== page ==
The global fight against hunger has advanced after 38 countries have already met internationally-established anti-hunger targets for 2015, the Food and Agriculture Organisation of the United Nations (FAO) said in a statement Wednesday.
Twenty countries around the world, including Algeria, Angola, Bangladesh, Benin, Brazil, Cambodia, Cameroon, Chile, Dominican Republic, Fiji, Honduras, Indonesia, Jordan, Malawi, Maldives, Niger, Nigeria, Panama, Togo and Uruguay, have achieved the first Millennium Development Goal (MDG1) – to halve the proportion of hungry people.
Additional 18 countries, among which Armenia, Azerbaijan, Cuba, Georgia, Ghana, Kyrgyzstan, Peru, Turkmenistan, and Vietnam, have achieved both MDG1 and the more stringent World Food Summit goal – to reduce by half the absolute number of undernourished people.
The progress was measured between 1990-92 and 2010-2012 against benchmarks established by the international community at the UN General Assembly in 2000 and at the World Food Summit in 1996.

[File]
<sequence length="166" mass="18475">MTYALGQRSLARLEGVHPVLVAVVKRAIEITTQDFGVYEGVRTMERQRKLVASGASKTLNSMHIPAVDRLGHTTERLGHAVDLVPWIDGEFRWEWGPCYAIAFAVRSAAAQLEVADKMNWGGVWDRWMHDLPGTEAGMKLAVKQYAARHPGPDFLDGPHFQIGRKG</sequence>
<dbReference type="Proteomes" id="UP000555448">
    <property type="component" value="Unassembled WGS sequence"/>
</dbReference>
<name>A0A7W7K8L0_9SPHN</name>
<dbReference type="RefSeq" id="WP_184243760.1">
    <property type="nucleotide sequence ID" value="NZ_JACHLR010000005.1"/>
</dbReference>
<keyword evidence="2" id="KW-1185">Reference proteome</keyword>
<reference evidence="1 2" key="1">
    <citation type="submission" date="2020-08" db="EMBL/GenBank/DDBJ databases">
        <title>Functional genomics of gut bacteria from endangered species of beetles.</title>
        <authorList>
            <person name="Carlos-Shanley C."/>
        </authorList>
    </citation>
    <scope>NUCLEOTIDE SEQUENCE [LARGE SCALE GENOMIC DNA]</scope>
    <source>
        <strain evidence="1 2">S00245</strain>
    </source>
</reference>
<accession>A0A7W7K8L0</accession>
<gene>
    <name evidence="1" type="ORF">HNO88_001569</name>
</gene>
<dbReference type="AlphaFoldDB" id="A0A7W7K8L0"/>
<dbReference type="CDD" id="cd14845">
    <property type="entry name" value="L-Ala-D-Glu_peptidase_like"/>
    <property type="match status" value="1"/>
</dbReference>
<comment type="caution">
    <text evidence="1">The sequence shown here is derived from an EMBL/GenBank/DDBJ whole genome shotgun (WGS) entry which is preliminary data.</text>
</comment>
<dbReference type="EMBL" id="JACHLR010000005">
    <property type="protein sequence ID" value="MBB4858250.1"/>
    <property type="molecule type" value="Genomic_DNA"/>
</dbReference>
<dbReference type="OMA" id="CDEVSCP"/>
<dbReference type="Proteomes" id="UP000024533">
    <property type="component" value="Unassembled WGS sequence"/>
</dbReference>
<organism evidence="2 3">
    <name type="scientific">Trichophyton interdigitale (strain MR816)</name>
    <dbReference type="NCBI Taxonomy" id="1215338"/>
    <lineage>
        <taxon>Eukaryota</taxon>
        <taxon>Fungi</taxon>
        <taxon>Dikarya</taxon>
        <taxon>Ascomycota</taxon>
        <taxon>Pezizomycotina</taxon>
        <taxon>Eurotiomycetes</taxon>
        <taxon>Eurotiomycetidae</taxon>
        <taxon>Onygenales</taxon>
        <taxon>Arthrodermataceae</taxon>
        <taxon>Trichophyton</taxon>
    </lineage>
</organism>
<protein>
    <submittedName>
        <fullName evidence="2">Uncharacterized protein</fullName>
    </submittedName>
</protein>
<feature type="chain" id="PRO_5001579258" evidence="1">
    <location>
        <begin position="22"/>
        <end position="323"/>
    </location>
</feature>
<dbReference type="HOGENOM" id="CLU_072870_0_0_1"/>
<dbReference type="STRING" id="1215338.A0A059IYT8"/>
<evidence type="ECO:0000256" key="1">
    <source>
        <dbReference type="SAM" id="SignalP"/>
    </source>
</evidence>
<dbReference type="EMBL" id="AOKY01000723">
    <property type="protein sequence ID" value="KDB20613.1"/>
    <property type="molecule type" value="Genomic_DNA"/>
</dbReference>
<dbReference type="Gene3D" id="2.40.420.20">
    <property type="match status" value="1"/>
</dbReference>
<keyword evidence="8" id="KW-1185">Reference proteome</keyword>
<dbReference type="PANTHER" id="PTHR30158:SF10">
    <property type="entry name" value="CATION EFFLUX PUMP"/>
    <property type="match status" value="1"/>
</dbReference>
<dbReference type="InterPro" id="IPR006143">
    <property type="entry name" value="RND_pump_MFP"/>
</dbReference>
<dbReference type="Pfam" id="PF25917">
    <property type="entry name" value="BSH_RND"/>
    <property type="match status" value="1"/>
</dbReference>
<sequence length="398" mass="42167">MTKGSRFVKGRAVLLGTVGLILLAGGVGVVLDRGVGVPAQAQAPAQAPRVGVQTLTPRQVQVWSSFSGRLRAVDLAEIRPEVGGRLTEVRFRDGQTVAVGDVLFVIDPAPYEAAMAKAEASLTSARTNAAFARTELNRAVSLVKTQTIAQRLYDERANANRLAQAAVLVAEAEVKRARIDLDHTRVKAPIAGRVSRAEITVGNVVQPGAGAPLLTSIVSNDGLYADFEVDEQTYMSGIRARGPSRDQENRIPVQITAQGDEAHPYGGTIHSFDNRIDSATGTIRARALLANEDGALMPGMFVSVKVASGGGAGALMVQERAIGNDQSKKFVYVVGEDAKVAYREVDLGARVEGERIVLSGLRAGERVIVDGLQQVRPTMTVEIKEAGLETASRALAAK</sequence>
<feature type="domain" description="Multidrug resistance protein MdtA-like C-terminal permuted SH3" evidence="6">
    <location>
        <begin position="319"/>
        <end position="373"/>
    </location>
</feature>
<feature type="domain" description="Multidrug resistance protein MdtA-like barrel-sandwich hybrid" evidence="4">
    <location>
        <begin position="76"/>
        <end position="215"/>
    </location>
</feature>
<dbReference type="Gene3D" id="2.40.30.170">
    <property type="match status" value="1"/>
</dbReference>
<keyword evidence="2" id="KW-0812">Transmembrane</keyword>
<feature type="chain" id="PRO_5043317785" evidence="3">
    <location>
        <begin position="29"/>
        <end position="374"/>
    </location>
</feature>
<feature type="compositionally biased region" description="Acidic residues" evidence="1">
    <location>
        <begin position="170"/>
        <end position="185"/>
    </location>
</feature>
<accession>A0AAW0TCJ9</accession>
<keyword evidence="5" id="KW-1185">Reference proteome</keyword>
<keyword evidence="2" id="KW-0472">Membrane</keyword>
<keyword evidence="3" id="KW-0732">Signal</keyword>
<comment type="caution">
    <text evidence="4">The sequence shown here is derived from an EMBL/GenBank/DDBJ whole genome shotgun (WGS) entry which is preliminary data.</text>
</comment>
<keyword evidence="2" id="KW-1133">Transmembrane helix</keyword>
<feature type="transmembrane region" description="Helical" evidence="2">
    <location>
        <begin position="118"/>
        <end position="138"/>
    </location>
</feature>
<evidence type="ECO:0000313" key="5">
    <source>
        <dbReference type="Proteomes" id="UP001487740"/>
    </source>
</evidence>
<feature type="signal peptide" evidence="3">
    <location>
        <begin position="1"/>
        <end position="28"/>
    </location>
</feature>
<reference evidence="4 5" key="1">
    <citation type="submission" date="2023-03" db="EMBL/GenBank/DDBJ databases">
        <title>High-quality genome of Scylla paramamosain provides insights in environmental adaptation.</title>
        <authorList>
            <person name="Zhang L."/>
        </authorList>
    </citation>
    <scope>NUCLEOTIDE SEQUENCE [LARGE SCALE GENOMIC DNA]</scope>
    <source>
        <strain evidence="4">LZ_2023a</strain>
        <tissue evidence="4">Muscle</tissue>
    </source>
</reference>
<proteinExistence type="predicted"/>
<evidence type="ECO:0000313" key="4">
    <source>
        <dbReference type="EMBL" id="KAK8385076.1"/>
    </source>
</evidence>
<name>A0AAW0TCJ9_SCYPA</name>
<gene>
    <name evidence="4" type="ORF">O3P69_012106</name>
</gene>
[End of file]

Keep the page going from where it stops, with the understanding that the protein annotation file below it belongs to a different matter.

“These countries are leading the way to a better future. They are proof that with strong political will, coordination and cooperation, it is possible to achieve rapid and lasting reductions in hunger,” FAO Director-General José Graziano da Silva said.
He also urged all countries to keep up the momentum and aim for the complete eradication of hunger. Even though globally hunger has declined over the past decade, 870 million people are still undernourished and millions of others suffer the consequences of vitamin and mineral deficiencies, including child stunting.
A recent research done by FAO shows that the vast majority of the 870 million hungry live in developing countries, comprising around 15% of their population.